Weather has been changing all over our nation and unfortunately Colorado residents got a bitter reminder of that with the recent floods. High water from overflowing rivers and streams ruined homes and businesses. Sadly, pictures like these are all too common right now. Cars that are buried in mud and water. When exposed to deep flood levels, soaked cars are often classified as totaled and then demolished. It is too bad that sometimes unethical and dishonest people take advantage of the situation and flood-damaged cars end up on used car lots. Here are some steps you can take to avoid buying flood-damaged cars.
- Be a smart shopper. Always shop at a reputable dealership. Dealerships with good reputations won’t risk losing them by cheating their customers. Always ask if the car you’re interested in has been damaged by floods, and get the answer in writing. If there is any hesitation, you should be concerned. Also ask to see the title, some states are required by law to stamp the title of a damaged car that reads “Flood” or “Salvage” .
- The Sniff Test. The quickest way to tell if a car has had flood-damage is to smell it. If the car smells musty or moldy, it probably has had some type of water damage. It is very difficult to get rid of a moldy aroma and if there is any mildew formation, you should walk away.
- Corrosion Clues. Corrosion is common in flood-damaged cars and continues to eat away at materials long after the car is dry. Look for signs of corrosion on metals both inside and out. Concentrating on door hinges, trunk latches, and hood springs.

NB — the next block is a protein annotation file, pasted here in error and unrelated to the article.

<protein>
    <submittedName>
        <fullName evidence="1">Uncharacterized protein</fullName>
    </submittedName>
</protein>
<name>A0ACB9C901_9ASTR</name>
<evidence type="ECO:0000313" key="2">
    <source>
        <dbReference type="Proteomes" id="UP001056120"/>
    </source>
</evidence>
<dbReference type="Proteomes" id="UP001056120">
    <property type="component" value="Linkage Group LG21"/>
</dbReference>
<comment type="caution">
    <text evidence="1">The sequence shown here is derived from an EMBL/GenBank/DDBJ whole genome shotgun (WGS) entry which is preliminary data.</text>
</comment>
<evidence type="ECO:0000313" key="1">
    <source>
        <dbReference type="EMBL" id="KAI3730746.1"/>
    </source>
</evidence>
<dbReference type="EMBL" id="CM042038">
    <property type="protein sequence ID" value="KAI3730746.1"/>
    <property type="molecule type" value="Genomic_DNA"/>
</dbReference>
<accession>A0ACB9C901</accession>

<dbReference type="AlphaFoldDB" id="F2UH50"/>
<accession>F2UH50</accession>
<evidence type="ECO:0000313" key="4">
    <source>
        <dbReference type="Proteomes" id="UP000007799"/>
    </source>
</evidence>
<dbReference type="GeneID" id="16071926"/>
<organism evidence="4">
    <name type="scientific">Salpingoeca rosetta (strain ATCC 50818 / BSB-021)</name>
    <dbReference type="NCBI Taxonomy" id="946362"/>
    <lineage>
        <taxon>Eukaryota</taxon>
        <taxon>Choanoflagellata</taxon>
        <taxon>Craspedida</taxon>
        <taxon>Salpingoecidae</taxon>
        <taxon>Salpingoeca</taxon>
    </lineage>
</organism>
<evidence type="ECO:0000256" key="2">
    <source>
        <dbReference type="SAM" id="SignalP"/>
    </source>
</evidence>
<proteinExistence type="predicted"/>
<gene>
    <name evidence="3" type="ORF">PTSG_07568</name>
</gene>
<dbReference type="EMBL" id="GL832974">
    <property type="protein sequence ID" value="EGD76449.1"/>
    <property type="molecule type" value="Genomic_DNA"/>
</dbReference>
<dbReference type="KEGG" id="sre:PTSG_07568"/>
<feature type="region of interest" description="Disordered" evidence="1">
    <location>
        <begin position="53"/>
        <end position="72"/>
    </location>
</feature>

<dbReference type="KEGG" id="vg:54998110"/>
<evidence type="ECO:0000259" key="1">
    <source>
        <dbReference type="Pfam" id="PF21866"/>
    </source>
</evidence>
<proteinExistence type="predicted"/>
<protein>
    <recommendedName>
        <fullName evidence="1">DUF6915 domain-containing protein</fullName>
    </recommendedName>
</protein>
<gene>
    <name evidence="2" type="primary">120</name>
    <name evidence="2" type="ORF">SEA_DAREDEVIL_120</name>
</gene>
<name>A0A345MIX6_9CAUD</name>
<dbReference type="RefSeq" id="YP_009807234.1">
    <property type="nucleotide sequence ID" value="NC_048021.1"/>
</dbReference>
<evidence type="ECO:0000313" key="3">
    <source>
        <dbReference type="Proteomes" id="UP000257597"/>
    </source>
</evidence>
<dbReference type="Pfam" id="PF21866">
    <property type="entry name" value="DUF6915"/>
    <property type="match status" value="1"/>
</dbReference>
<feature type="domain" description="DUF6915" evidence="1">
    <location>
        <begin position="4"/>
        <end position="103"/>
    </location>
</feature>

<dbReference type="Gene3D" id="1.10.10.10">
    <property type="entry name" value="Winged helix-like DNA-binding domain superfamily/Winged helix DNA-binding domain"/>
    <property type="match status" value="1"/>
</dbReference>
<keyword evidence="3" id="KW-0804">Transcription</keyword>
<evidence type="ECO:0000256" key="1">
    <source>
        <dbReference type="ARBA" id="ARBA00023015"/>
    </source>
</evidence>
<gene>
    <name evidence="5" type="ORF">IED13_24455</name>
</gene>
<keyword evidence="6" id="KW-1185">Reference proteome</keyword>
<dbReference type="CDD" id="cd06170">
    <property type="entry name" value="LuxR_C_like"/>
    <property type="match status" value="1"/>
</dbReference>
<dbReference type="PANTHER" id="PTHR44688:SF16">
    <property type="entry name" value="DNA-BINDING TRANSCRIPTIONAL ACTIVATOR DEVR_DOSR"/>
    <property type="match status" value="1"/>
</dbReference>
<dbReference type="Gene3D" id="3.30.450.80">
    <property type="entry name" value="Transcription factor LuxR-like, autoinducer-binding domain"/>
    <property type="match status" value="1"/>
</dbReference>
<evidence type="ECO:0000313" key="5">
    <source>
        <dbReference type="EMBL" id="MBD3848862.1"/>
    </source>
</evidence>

- Take a test drive. A compromised electrical system is a serious and potentially life-threatening hazard that is natural in cars exposed to high waters for extended periods of time. You want to make sure all the electrical components are operational. Take the car on a test drive and try out all the electronics, dashboard lights, headlights, turn signals, emergency blinkers, air conditioning, heater, wipers, cigarette lighter, and radio.
- Check the oil. Oil in a flood-damaged car will have changes in the color and thickness. The oil may be pale when it should be dark or runny when it should be thick. Also take a look at the air filter and check for water stains, that’s another sign that water might have been where it shouldn’t be.
Even if you have completed each of these steps and feel good about the car, you should still take it to a good mechanic so he can fully inspect the parts of the car that aren’t clearly visible, like the brakes and wheel components, wiring mechanisms and the alternator. All these steps can help you avoid flood-damaged cars.